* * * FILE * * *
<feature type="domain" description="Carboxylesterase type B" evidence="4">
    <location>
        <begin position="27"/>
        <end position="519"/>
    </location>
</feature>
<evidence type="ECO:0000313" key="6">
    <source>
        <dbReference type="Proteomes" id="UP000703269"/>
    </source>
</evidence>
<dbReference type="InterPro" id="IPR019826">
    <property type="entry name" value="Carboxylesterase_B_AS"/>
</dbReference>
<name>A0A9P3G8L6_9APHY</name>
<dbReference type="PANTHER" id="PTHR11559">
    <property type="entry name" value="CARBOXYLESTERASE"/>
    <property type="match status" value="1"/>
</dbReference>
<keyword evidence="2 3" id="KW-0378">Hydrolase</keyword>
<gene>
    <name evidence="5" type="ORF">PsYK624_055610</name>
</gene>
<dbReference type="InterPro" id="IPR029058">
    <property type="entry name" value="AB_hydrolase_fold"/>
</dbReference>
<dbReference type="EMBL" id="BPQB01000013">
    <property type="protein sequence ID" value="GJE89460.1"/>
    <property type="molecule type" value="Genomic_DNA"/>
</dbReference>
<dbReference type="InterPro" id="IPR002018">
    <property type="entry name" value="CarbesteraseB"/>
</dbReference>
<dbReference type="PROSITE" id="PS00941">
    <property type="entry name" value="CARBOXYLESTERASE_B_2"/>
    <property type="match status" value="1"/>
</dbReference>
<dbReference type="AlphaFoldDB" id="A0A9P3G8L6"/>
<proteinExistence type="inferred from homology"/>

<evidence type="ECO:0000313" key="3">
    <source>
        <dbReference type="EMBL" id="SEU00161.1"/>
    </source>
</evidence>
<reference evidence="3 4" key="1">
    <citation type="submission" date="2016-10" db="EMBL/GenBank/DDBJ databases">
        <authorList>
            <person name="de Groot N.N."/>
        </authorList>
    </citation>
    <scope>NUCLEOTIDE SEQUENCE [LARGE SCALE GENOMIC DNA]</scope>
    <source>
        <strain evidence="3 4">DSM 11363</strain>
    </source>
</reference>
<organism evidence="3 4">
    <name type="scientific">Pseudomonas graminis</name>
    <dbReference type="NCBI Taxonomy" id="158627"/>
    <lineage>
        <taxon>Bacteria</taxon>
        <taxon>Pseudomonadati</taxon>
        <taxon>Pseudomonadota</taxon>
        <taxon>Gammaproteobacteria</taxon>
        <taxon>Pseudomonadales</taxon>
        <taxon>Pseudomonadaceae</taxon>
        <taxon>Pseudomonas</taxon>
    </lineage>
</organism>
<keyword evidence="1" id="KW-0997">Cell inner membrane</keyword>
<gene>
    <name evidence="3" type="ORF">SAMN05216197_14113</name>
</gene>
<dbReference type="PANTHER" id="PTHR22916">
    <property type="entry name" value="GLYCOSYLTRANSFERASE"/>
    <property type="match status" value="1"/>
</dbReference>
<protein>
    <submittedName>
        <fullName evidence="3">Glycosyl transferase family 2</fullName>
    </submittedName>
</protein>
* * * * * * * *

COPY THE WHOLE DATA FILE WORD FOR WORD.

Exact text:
<feature type="domain" description="Carboxylesterase type B" evidence="4">
    <location>
        <begin position="27"/>
        <end position="519"/>
    </location>
</feature>
<evidence type="ECO:0000313" key="6">
    <source>
        <dbReference type="Proteomes" id="UP000703269"/>
    </source>
</evidence>
<dbReference type="InterPro" id="IPR019826">
    <property type="entry name" value="Carboxylesterase_B_AS"/>
</dbReference>
<name>A0A9P3G8L6_9APHY</name>
<dbReference type="PANTHER" id="PTHR11559">
    <property type="entry name" value="CARBOXYLESTERASE"/>
    <property type="match status" value="1"/>
</dbReference>
<keyword evidence="2 3" id="KW-0378">Hydrolase</keyword>
<gene>
    <name evidence="5" type="ORF">PsYK624_055610</name>
</gene>
<dbReference type="InterPro" id="IPR029058">
    <property type="entry name" value="AB_hydrolase_fold"/>
</dbReference>
<dbReference type="EMBL" id="BPQB01000013">
    <property type="protein sequence ID" value="GJE89460.1"/>
    <property type="molecule type" value="Genomic_DNA"/>
</dbReference>
<dbReference type="InterPro" id="IPR002018">
    <property type="entry name" value="CarbesteraseB"/>
</dbReference>
<dbReference type="PROSITE" id="PS00941">
    <property type="entry name" value="CARBOXYLESTERASE_B_2"/>
    <property type="match status" value="1"/>
</dbReference>
<dbReference type="AlphaFoldDB" id="A0A9P3G8L6"/>
<proteinExistence type="inferred from homology"/>

<evidence type="ECO:0000313" key="3">
    <source>
        <dbReference type="EMBL" id="SEU00161.1"/>
    </source>
</evidence>
<reference evidence="3 4" key="1">
    <citation type="submission" date="2016-10" db="EMBL/GenBank/DDBJ databases">
        <authorList>
            <person name="de Groot N.N."/>
        </authorList>
    </citation>
    <scope>NUCLEOTIDE SEQUENCE [LARGE SCALE GENOMIC DNA]</scope>
    <source>
        <strain evidence="3 4">DSM 11363</strain>
    </source>
</reference>
<organism evidence="3 4">
    <name type="scientific">Pseudomonas graminis</name>
    <dbReference type="NCBI Taxonomy" id="158627"/>
    <lineage>
        <taxon>Bacteria</taxon>
        <taxon>Pseudomonadati</taxon>
        <taxon>Pseudomonadota</taxon>
        <taxon>Gammaproteobacteria</taxon>
        <taxon>Pseudomonadales</taxon>
        <taxon>Pseudomonadaceae</taxon>
        <taxon>Pseudomonas</taxon>
    </lineage>
</organism>
<keyword evidence="1" id="KW-0997">Cell inner membrane</keyword>
<gene>
    <name evidence="3" type="ORF">SAMN05216197_14113</name>
</gene>
<dbReference type="PANTHER" id="PTHR22916">
    <property type="entry name" value="GLYCOSYLTRANSFERASE"/>
    <property type="match status" value="1"/>
</dbReference>
<protein>
    <submittedName>
        <fullName evidence="3">Glycosyl transferase family 2</fullName>
    </submittedName>
</protein>